I haven’t sat on this couch in months. I haven’t slept in our bed since he died. I haven’t done a lot of things we did together since then. No sex, of course. I got worried about my dead lady parts once, bought a vibrator, for the first time in my life. Never needed one with Ross. It didn’t work. Well, it did, buzz and all, just didn’t do anything for me. Couldn’t do it with my hands anymore, either. I thought maybe someone else can do it better, and my friends started prodding me after a year to get out there. I spent six months by the Ross grave, every day, until one day his father blocked my path and old me to only come on Sundays and get a life. “That’s what Ross would have wanted for you”. And he is right. We did have this discussion, a long time ago and Ross said that he would want me to move on, find someone and be happy. And I told him the same thing, and meant it too. 

Only it’s so hard when it’s time to actually do it. Never thought seriously about it. Ross’s grave is the only place I feel safe, and close to him. But I do try. I went out with a really nice bloke here in Edinburgh, at my friend’s urging. It felt good. We got along well, even snuggled together on a bench by the beach. Then I got home, found Ross’s blanket in the closet, wrapped it around myself and cried till morning. I don’t think I can be a good lay in this state. I messaged my date the next morning and broke it off. I didn’t trust my voice enough to call him. Hope he understands. Or not, I cannot bring myself to care. I want Ross and only Ross.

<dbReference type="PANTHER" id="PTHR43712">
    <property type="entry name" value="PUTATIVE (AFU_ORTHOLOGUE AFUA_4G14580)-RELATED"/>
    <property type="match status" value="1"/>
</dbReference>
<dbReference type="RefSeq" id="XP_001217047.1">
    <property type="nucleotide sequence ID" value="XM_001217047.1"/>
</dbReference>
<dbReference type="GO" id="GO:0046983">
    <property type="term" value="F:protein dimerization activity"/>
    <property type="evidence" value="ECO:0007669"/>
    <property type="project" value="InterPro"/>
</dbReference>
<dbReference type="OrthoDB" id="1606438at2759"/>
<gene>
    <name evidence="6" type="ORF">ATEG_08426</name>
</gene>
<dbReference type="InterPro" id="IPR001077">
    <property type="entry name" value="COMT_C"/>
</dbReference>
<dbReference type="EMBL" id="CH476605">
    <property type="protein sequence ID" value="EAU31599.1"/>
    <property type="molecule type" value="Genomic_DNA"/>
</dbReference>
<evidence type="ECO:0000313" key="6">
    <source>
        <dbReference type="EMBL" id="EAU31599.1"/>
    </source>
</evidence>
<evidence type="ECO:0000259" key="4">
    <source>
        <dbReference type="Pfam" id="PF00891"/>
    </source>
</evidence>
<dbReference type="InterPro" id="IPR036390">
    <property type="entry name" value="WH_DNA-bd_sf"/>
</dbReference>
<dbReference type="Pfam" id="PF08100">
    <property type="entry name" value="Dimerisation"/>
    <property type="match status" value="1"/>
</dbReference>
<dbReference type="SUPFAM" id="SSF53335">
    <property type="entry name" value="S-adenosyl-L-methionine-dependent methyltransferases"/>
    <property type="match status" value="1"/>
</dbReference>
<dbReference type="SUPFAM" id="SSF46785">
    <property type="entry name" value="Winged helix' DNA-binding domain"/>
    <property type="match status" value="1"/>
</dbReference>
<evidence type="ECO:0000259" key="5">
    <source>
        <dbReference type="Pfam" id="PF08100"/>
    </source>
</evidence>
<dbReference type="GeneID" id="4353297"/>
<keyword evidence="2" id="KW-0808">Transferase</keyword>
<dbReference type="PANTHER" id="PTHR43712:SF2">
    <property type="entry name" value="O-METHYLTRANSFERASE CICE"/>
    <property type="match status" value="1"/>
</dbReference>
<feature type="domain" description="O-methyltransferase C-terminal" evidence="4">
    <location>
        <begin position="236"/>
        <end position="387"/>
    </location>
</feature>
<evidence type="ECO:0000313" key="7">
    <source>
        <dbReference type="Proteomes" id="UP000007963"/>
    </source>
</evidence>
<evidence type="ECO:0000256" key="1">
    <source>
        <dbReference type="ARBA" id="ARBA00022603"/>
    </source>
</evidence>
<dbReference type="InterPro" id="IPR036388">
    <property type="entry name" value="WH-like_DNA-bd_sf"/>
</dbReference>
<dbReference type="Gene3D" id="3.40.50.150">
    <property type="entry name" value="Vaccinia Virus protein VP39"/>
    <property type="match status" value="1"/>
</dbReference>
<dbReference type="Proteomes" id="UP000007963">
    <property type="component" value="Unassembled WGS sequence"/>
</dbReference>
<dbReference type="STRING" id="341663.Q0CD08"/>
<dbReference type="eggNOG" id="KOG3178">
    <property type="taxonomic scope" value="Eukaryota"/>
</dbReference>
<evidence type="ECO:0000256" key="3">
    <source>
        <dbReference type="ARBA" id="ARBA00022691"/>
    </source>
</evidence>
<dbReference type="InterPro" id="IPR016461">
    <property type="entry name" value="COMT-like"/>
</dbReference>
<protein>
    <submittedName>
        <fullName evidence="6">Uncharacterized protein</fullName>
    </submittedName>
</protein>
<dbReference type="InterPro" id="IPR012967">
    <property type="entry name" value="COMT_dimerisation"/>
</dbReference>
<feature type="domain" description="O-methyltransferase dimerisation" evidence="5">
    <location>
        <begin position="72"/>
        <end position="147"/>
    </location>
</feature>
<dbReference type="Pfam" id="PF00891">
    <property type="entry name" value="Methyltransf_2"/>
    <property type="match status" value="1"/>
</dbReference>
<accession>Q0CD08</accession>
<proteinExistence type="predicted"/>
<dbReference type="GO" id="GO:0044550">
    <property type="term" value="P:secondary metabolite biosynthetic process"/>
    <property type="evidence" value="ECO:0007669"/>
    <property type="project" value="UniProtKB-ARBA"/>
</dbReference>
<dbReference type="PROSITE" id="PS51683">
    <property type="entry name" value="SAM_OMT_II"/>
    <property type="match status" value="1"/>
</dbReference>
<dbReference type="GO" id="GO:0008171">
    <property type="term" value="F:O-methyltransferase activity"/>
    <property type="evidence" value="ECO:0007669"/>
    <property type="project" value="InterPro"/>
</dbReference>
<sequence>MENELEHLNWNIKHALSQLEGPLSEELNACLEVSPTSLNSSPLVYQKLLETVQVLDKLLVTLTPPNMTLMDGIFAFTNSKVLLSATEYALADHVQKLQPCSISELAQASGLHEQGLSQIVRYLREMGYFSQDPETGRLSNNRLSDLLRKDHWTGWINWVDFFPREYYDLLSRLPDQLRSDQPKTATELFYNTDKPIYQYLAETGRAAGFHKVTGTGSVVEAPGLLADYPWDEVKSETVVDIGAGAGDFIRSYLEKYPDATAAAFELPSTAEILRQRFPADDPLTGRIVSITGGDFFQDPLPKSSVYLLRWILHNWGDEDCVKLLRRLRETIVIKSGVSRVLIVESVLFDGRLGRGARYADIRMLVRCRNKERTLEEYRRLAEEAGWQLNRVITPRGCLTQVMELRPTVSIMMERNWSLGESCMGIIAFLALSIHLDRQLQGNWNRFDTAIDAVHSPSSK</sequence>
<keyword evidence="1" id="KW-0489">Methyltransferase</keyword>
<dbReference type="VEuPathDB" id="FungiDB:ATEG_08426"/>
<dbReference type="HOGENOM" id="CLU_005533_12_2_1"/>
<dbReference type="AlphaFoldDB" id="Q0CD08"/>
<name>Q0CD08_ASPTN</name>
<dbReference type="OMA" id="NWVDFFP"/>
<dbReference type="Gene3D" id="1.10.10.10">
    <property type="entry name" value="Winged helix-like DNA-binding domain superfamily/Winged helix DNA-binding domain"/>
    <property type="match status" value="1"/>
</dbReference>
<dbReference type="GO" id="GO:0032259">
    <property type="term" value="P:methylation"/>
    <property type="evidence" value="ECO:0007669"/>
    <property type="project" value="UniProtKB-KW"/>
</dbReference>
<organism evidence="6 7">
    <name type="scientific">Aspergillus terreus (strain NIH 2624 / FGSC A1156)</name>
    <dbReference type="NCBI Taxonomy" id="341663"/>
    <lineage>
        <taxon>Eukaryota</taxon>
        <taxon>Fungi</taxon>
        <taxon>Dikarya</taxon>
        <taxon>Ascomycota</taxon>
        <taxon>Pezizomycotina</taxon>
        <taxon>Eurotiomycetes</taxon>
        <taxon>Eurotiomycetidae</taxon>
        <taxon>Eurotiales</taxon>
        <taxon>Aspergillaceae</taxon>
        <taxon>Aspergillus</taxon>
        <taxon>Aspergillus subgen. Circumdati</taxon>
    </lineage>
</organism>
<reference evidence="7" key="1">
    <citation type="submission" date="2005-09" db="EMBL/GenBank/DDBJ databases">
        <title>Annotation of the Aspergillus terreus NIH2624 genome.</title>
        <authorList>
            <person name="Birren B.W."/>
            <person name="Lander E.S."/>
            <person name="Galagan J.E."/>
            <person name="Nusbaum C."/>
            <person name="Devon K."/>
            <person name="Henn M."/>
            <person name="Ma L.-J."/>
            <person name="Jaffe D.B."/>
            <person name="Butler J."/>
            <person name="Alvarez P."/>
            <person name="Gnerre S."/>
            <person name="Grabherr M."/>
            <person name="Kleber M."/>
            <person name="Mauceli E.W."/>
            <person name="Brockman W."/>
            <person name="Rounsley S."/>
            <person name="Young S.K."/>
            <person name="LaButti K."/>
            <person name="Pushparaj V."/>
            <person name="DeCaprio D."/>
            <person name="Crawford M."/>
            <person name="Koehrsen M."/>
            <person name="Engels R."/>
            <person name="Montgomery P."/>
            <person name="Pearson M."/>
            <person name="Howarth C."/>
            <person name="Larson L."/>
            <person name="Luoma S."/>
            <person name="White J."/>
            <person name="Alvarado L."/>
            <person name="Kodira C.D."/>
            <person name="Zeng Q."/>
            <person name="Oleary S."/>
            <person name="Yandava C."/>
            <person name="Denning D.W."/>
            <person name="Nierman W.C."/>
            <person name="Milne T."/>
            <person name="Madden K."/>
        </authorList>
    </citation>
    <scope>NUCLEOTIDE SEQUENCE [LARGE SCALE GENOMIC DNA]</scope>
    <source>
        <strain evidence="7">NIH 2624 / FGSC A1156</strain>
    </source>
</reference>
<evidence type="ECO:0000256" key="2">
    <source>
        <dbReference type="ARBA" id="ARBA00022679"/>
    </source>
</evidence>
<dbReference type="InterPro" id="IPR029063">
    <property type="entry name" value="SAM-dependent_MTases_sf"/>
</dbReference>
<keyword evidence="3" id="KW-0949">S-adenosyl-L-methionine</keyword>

Ross is dead, I must move on. I can’t move on, Ross is dead.

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      Master's Musings

      Thank you, JG! A high praise from someone whose skills with words remind me of Patrick Rothfuss’ novella The Slow Regard of Silent Things.

  1. Floss

    This is such a poignant exploration of grief. My kinky journey only began because of loss and grief and as such much of what I love in my life I only have because I lost someone I dearly wanted. When I explain this to people there are two responses; disagreement and a need to offer me an alternative explanation and words of support and understanding. I find that only people who have experienced a loss that has altered the very core of their being can understand how that is even possible. I think those losses can come in many forms, and our grief also manifests in a variety of ways and I am always grateful to see folks discussing it and lifting the lid on what it can mean to people who go through it x

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      Master's Musings

      Thank you for the thoughtful and kind reply, Flossie. Losing someone dear, while ultimately inevitable, is a life-altering experience. Grief, and trauma in general, can be destructive or transformative, Unlike for the person in the story stuck on her long-lost half, with no interest of will to live, it sounds like for you loss and grief eventually led to personal growth and finding new things to love and cherish. The pain of loss never truly goes away, but lingers under the surface, usually unshared, and I agree that discussing it kindly yet unflinchingly can help people struggling to deal with their own private grief.

  2. May More

    You have an amazing style of writing – uncompromising and variable, shifting in voice depending on the story being told.
    This is a powerful expression of grief. Much resonated with me from past loss, but more than that I learned about Jenny’s life and almost felt her pain – he’s gone – fuck life is cruel!
    Great work.

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      Master's Musings

      Thank you, May! As you well know, sometimes the words just need to come out, and that was one of those times.